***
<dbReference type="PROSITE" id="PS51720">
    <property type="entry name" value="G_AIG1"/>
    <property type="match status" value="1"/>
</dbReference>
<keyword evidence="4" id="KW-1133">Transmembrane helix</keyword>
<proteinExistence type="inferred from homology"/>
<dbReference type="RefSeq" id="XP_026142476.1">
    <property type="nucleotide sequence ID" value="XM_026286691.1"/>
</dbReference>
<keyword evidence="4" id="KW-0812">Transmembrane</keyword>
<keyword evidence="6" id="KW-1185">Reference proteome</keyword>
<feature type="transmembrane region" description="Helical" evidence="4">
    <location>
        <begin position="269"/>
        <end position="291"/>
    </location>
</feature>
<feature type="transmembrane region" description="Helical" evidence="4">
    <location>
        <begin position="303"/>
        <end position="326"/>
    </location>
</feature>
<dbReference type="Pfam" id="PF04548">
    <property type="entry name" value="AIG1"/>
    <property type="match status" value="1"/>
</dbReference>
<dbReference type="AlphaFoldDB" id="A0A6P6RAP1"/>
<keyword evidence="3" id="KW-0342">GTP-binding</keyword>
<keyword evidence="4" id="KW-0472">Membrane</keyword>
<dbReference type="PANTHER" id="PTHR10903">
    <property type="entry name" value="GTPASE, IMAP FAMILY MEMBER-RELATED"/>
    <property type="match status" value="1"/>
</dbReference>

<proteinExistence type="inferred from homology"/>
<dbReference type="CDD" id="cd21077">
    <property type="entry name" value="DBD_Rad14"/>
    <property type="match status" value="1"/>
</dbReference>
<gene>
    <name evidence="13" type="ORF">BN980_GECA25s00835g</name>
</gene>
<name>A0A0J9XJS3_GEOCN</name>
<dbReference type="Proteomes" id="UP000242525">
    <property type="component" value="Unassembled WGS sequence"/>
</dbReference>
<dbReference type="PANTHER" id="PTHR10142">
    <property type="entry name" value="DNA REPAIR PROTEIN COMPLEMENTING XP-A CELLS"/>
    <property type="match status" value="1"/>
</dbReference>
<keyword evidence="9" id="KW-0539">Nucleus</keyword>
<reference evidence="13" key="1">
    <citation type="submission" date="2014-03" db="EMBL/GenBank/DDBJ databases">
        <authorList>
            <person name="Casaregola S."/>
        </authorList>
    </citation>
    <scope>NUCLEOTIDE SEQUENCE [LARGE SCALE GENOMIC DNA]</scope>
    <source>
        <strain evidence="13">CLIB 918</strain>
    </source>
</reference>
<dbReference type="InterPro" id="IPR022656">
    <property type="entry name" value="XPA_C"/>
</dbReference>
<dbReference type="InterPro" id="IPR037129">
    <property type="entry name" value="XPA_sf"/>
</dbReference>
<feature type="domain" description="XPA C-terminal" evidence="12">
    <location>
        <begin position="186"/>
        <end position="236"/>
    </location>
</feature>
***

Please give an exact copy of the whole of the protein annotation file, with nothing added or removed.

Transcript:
<dbReference type="PROSITE" id="PS51720">
    <property type="entry name" value="G_AIG1"/>
    <property type="match status" value="1"/>
</dbReference>
<keyword evidence="4" id="KW-1133">Transmembrane helix</keyword>
<proteinExistence type="inferred from homology"/>
<dbReference type="RefSeq" id="XP_026142476.1">
    <property type="nucleotide sequence ID" value="XM_026286691.1"/>
</dbReference>
<keyword evidence="4" id="KW-0812">Transmembrane</keyword>
<keyword evidence="6" id="KW-1185">Reference proteome</keyword>
<feature type="transmembrane region" description="Helical" evidence="4">
    <location>
        <begin position="269"/>
        <end position="291"/>
    </location>
</feature>
<feature type="transmembrane region" description="Helical" evidence="4">
    <location>
        <begin position="303"/>
        <end position="326"/>
    </location>
</feature>
<dbReference type="Pfam" id="PF04548">
    <property type="entry name" value="AIG1"/>
    <property type="match status" value="1"/>
</dbReference>
<dbReference type="AlphaFoldDB" id="A0A6P6RAP1"/>
<keyword evidence="3" id="KW-0342">GTP-binding</keyword>
<keyword evidence="4" id="KW-0472">Membrane</keyword>
<dbReference type="PANTHER" id="PTHR10903">
    <property type="entry name" value="GTPASE, IMAP FAMILY MEMBER-RELATED"/>
    <property type="match status" value="1"/>
</dbReference>

<proteinExistence type="inferred from homology"/>
<dbReference type="CDD" id="cd21077">
    <property type="entry name" value="DBD_Rad14"/>
    <property type="match status" value="1"/>
</dbReference>
<gene>
    <name evidence="13" type="ORF">BN980_GECA25s00835g</name>
</gene>
<name>A0A0J9XJS3_GEOCN</name>
<dbReference type="Proteomes" id="UP000242525">
    <property type="component" value="Unassembled WGS sequence"/>
</dbReference>
<dbReference type="PANTHER" id="PTHR10142">
    <property type="entry name" value="DNA REPAIR PROTEIN COMPLEMENTING XP-A CELLS"/>
    <property type="match status" value="1"/>
</dbReference>
<keyword evidence="9" id="KW-0539">Nucleus</keyword>
<reference evidence="13" key="1">
    <citation type="submission" date="2014-03" db="EMBL/GenBank/DDBJ databases">
        <authorList>
            <person name="Casaregola S."/>
        </authorList>
    </citation>
    <scope>NUCLEOTIDE SEQUENCE [LARGE SCALE GENOMIC DNA]</scope>
    <source>
        <strain evidence="13">CLIB 918</strain>
    </source>
</reference>
<dbReference type="InterPro" id="IPR022656">
    <property type="entry name" value="XPA_C"/>
</dbReference>
<dbReference type="InterPro" id="IPR037129">
    <property type="entry name" value="XPA_sf"/>
</dbReference>
<feature type="domain" description="XPA C-terminal" evidence="12">
    <location>
        <begin position="186"/>
        <end position="236"/>
    </location>
</feature>